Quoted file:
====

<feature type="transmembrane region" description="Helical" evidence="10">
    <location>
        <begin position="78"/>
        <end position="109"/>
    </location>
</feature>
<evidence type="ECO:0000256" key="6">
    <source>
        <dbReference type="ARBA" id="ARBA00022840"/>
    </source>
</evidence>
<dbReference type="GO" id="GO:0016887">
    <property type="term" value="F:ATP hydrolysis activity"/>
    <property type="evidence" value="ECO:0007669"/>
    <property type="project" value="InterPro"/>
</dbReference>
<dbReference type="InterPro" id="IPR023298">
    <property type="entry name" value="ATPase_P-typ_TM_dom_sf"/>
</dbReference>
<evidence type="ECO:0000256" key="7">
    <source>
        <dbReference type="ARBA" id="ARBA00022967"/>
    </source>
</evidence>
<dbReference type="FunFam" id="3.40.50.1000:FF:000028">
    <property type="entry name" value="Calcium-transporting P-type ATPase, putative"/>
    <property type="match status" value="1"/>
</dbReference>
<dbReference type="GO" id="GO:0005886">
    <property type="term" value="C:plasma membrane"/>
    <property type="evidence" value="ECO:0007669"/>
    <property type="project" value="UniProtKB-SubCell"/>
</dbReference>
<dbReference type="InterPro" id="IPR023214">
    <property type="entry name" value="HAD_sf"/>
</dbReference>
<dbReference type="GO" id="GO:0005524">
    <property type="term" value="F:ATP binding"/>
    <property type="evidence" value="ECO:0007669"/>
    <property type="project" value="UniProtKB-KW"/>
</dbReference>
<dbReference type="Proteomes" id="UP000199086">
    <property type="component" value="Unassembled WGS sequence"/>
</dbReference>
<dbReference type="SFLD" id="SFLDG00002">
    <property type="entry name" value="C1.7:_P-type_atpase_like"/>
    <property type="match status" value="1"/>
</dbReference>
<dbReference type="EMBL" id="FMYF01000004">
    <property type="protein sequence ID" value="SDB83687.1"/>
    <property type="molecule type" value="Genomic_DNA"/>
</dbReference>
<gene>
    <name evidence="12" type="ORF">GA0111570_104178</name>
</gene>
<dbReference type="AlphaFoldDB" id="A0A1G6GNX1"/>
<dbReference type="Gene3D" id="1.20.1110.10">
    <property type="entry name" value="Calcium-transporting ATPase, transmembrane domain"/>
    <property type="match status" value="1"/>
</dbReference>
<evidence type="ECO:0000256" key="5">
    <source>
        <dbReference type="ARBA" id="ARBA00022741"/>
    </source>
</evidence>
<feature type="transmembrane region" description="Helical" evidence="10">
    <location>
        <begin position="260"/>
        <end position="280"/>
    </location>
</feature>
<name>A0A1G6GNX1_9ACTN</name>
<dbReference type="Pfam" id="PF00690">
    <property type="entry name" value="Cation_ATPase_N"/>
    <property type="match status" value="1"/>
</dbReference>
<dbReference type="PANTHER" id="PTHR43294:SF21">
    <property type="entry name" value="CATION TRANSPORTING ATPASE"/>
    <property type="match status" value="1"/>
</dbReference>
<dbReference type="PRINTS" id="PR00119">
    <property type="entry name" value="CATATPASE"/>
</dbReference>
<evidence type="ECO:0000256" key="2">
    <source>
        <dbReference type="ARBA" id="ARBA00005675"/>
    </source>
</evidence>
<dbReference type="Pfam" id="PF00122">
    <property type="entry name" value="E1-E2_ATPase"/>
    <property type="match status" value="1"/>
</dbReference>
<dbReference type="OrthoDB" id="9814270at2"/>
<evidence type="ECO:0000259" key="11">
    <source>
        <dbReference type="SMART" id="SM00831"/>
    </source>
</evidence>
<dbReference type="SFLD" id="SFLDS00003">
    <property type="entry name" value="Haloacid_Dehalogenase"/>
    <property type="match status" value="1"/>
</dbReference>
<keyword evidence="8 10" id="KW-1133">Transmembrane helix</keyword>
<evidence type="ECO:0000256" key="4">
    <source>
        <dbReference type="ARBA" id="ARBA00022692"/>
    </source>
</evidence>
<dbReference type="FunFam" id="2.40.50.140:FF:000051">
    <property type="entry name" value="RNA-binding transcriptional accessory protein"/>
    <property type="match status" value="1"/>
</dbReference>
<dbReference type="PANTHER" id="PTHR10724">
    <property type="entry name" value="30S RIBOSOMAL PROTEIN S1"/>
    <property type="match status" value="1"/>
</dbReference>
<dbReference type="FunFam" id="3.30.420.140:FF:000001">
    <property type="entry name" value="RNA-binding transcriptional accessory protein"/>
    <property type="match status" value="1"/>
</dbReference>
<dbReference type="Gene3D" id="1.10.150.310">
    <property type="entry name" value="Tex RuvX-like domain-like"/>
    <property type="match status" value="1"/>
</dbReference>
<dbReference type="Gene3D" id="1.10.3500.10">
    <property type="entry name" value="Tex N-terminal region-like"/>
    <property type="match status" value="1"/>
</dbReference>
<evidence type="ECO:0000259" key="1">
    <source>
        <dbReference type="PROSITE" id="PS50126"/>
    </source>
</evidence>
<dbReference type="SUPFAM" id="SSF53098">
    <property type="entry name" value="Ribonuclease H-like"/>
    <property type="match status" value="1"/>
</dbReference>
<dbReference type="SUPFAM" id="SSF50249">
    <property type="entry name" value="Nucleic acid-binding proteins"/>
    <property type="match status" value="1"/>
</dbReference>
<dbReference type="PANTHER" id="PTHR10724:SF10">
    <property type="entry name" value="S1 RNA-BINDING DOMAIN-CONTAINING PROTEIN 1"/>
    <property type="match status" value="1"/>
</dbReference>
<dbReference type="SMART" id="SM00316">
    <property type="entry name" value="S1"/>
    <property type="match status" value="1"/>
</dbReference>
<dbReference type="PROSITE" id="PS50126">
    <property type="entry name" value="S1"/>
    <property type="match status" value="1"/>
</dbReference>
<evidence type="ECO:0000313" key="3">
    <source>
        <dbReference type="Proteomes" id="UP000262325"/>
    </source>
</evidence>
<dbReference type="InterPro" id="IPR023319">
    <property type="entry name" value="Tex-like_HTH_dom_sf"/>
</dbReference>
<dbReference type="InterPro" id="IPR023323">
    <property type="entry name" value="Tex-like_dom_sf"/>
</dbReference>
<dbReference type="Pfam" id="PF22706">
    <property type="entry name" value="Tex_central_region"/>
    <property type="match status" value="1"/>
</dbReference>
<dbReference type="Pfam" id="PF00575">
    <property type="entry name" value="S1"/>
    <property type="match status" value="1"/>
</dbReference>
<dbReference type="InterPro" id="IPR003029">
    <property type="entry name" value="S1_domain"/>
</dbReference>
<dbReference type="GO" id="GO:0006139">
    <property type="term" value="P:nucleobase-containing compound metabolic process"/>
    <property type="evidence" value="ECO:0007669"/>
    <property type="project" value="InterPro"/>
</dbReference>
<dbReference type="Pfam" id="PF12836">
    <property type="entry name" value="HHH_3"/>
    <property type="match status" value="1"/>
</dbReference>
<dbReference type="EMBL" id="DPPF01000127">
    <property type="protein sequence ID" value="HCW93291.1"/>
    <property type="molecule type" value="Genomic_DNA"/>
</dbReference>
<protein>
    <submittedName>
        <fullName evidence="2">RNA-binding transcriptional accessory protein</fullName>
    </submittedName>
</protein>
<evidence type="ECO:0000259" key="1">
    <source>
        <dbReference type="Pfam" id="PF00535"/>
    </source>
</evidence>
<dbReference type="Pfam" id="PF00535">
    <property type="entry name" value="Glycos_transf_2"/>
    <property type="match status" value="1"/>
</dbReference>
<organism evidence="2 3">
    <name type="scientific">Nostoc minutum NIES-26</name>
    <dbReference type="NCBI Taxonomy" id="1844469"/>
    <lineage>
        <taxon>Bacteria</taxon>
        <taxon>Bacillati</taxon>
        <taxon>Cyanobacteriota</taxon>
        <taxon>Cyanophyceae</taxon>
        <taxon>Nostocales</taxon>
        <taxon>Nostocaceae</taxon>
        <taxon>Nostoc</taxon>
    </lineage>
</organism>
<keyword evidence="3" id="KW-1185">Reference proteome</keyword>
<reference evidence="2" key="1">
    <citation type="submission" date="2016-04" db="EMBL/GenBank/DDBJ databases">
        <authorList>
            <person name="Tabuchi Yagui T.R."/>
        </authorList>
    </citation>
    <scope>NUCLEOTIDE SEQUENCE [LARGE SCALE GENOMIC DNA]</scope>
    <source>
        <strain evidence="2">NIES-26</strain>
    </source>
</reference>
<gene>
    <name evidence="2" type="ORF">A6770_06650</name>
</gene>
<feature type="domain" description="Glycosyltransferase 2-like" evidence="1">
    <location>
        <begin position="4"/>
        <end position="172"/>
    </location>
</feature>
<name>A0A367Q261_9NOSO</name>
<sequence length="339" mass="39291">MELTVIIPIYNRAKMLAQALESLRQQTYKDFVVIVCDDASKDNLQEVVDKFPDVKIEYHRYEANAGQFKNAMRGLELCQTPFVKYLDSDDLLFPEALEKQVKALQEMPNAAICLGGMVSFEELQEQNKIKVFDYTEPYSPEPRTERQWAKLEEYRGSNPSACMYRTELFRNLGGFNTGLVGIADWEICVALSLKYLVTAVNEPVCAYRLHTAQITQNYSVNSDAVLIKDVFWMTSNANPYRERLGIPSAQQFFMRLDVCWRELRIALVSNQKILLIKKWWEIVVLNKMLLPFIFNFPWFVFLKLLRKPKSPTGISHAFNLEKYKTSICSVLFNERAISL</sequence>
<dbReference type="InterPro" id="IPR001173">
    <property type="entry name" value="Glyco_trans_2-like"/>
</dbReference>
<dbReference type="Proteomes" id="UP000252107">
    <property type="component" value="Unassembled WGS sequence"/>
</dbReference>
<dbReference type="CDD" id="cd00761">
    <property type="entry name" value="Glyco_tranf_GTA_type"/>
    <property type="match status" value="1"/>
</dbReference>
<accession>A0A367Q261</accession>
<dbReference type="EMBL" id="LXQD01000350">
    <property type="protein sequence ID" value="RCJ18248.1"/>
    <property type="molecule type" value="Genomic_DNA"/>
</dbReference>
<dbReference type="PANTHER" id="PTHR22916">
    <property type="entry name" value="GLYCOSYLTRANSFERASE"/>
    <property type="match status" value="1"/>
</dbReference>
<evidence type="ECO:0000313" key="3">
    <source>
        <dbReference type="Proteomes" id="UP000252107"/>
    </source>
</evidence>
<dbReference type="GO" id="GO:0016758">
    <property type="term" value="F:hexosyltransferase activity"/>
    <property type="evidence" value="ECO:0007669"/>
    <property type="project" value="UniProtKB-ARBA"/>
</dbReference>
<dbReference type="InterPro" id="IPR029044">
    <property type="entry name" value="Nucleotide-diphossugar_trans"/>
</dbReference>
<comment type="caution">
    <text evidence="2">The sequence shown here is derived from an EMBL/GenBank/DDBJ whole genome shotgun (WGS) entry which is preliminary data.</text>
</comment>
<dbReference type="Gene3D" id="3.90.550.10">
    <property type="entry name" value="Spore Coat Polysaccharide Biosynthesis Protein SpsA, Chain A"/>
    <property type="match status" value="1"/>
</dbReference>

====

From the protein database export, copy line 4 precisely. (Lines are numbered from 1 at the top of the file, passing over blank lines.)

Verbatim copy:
        <end position="109"/>